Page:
Source: Anchorage Daily News (AK)
Author: David Finkelstein and Bill Parker
Published: April 6th, 2005
Copyright: 2005 The Anchorage Daily News
Contact: [email protected]
Juneau, Alaska -- At the request of Gov. Frank Murkowski, Alaska
legislators are considering twin bills that would put nonviolent
marijuana users on a par with adults who possess child pornography or
commit incest. Worse, these bills -- House Bill 96 and Senate Bill 74 --
attempt to steamroll Alaskans' right to privacy, while potentially
making our state's violent crime problem worse.
These unconstitutional bills are intended to subvert last September's
decision by the Alaska Supreme Court, which affirmed that the Alaska
Constitution protects the adult possession and use of up to four ounces
of marijuana at home. As a result of this decision, Alaska's busy police
cannot make arrests unless they have reasonable cause to believe that
more than four ounces of marijuana are involved.
But now the governor and certain state legislators are attempting to
circumvent Alaskans' right to privacy and drastically increase the
penalties for a host of marijuana-related offenses.
According to the Alaska Public Defender Agency, of the 500
marijuana-related misdemeanors that it handles every year, more than
half would become felonies if these bills pass. That means overextended
police and prosecutors -- and eventually jailers -- would spend a lot
more time and money on these cases.
Marijuana's felony status would divert valuable police resources from
violent crimes, which we can't afford. Alaska has six times the national
average of reported child sexual assaults and 2.4 times the national
average of reported rapes. In Anchorage alone, overworked police cannot
investigate almost 25 percent of rapes and about 40 percent of crimes
Our state has a serious problem with violent crime, yet Gov. Murkowski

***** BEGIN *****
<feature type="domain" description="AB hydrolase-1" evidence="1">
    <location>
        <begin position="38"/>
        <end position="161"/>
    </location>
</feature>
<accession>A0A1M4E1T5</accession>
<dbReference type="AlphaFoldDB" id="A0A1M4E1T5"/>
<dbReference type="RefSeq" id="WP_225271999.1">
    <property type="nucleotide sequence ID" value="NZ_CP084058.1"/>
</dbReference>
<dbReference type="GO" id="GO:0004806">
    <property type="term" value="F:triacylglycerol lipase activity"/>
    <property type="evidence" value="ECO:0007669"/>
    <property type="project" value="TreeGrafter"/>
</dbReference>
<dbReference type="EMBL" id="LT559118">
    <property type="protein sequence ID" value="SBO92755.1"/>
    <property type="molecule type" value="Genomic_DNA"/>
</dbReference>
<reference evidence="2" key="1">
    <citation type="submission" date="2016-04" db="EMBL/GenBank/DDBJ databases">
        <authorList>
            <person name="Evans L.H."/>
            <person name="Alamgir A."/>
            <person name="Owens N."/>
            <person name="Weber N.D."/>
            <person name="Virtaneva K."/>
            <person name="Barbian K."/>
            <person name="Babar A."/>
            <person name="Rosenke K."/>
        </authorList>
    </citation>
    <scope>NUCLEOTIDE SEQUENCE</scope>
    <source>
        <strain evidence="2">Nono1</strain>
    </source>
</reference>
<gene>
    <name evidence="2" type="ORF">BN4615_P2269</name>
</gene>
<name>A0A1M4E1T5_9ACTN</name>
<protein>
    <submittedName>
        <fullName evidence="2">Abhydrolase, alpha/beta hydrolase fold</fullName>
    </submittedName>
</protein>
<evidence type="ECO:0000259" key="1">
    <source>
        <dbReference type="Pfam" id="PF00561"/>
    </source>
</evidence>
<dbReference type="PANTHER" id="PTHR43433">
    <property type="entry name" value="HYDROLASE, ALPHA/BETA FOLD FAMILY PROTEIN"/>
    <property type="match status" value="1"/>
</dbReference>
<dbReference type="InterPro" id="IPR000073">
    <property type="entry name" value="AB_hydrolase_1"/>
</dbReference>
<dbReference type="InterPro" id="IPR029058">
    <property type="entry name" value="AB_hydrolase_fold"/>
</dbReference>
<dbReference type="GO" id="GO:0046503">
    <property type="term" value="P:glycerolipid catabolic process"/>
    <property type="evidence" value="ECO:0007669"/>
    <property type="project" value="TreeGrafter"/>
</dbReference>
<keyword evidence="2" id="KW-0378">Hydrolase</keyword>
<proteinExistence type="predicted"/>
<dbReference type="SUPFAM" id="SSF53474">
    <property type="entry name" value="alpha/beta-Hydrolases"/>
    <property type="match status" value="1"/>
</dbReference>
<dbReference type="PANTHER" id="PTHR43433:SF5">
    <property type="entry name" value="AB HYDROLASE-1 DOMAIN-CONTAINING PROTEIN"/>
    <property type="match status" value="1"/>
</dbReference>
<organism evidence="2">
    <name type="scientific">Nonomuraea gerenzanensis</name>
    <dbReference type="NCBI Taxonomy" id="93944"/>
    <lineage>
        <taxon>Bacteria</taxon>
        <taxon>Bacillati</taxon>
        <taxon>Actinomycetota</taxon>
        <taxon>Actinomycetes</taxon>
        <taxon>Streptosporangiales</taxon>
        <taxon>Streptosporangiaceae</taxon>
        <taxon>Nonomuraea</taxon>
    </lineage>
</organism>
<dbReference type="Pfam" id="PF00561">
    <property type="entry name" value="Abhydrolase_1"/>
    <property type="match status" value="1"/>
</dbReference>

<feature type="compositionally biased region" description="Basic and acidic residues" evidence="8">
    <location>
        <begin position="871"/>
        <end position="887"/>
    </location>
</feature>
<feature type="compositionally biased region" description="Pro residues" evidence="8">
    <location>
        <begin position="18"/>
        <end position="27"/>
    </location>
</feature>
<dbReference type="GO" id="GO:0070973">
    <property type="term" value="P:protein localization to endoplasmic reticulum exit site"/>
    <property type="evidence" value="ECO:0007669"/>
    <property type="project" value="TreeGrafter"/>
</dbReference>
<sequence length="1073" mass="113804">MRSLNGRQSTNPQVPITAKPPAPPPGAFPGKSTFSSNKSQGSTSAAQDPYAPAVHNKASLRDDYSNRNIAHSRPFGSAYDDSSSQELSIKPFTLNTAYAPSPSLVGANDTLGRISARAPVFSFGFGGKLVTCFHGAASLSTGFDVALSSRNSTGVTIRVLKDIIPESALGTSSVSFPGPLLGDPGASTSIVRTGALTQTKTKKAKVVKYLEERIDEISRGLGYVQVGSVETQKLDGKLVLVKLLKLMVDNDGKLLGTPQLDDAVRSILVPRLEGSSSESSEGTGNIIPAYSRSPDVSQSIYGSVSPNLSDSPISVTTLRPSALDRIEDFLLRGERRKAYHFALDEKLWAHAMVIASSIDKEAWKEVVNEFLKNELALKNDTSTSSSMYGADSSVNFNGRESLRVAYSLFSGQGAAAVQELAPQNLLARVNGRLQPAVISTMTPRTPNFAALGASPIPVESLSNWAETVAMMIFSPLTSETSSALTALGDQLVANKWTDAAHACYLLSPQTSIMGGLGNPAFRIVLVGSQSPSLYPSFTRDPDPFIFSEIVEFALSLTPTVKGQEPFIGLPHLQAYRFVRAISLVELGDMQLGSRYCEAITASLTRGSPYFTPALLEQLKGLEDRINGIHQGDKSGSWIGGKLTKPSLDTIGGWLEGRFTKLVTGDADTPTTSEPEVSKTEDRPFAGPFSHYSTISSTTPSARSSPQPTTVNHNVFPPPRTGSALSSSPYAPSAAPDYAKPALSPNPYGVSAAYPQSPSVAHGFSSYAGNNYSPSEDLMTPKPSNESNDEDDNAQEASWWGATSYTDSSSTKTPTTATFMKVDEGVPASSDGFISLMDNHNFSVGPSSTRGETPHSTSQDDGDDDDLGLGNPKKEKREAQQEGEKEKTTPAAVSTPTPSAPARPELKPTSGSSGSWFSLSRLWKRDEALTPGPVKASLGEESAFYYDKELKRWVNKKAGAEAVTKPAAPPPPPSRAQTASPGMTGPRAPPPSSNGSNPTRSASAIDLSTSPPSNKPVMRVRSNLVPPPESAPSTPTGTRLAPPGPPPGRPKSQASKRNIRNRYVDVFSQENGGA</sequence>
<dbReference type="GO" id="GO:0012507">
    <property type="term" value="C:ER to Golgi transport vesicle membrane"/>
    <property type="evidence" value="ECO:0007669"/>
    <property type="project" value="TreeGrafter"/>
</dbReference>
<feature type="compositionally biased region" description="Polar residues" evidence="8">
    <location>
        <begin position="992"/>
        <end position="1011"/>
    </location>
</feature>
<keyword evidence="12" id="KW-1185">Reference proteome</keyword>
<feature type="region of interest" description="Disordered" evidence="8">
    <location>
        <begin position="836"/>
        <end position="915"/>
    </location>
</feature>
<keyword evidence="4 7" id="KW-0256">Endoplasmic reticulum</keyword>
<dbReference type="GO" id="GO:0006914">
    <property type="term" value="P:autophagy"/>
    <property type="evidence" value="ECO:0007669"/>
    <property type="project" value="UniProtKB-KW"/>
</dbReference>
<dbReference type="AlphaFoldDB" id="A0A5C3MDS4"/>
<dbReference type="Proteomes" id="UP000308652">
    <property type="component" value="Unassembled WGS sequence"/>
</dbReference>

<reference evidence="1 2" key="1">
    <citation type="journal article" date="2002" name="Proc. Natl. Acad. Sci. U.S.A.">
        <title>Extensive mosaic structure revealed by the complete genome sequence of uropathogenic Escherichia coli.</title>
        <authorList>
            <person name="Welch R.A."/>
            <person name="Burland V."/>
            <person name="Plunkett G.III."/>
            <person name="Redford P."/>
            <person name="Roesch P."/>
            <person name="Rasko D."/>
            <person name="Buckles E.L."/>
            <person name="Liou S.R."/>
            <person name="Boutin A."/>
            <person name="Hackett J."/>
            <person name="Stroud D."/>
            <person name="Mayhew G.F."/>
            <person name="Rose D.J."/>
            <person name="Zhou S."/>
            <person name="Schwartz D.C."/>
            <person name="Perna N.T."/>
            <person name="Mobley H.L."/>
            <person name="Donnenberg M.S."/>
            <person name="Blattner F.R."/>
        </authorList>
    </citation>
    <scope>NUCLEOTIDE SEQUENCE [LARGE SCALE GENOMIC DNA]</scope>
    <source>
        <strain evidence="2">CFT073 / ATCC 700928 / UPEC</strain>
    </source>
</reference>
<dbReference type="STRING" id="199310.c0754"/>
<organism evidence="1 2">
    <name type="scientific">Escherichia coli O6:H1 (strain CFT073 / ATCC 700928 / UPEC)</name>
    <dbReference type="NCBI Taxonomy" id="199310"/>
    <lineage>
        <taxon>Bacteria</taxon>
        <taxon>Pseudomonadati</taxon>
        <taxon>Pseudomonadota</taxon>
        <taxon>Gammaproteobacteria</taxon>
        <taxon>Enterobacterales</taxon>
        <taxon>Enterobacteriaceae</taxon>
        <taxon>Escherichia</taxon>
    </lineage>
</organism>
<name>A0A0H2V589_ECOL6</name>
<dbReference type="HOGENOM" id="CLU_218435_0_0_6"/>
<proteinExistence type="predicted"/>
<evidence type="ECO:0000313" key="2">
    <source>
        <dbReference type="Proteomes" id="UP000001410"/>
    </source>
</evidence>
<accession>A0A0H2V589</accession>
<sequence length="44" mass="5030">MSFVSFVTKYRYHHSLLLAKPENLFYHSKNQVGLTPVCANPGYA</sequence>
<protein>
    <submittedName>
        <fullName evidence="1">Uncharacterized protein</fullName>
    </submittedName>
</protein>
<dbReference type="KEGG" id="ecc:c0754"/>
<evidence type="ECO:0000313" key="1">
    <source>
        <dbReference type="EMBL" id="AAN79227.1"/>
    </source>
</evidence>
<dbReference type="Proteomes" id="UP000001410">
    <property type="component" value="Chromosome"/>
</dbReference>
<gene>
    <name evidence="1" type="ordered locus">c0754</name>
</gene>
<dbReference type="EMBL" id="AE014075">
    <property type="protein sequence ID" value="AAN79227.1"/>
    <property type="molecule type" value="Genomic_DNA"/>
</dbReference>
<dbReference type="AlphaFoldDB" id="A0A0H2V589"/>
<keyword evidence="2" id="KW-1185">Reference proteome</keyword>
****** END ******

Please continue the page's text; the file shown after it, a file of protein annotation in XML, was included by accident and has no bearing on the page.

and his legislative allies want to divert even more police resources
away from investigating and prosecuting these crimes. This proposed
legislation would let people who commit rape or assault children go free
in order to send the police after nonviolent marijuana users in their
Does this make any sense to you?
Not only are these bills draconian and illogical, they violate Alaska's
constitution, which guarantees the right of privacy that Alaskans hold
dear. So Gov. Murkowski is trying to do an end-run around our
constitution. To justify this dishonest scheme, he's concocted a
completely phony set of justifications, based on the scientifically
discredited claim that today's marijuana is so much more potent than
what was available 20 or 30 years ago that it's essentially a different
and more dangerous drug.
Such a claim is simply preposterous. These assertions about potency and
danger -- actually written into the language of the bills -- fly in the
face of mountains of scientific data showing that high-potency marijuana
has always been available and overall potency has increased only mildly,
posing no discernible public health risk. Experts on marijuana and
substance abuse, some whom will be heard during the first legislative
hearing on the bills March 23, regard the governor's claims as
laughable. Unfortunately, the governor seems to have even less interest
in facts than he does in Alaska's constitution or our citizens' right to
Alaska needs marijuana policies built on facts and common sense. We
don't need a reckless assault on our privacy based on phony arguments,
and we certainly don't need to divert even more of our already
overstretched police, court and correctional resources away from
prosecuting violent crimes. We can do better than HB 96 and SB 74.
David Finkelstein and Bill Parker are former Alaska state
representatives from Anchorage.
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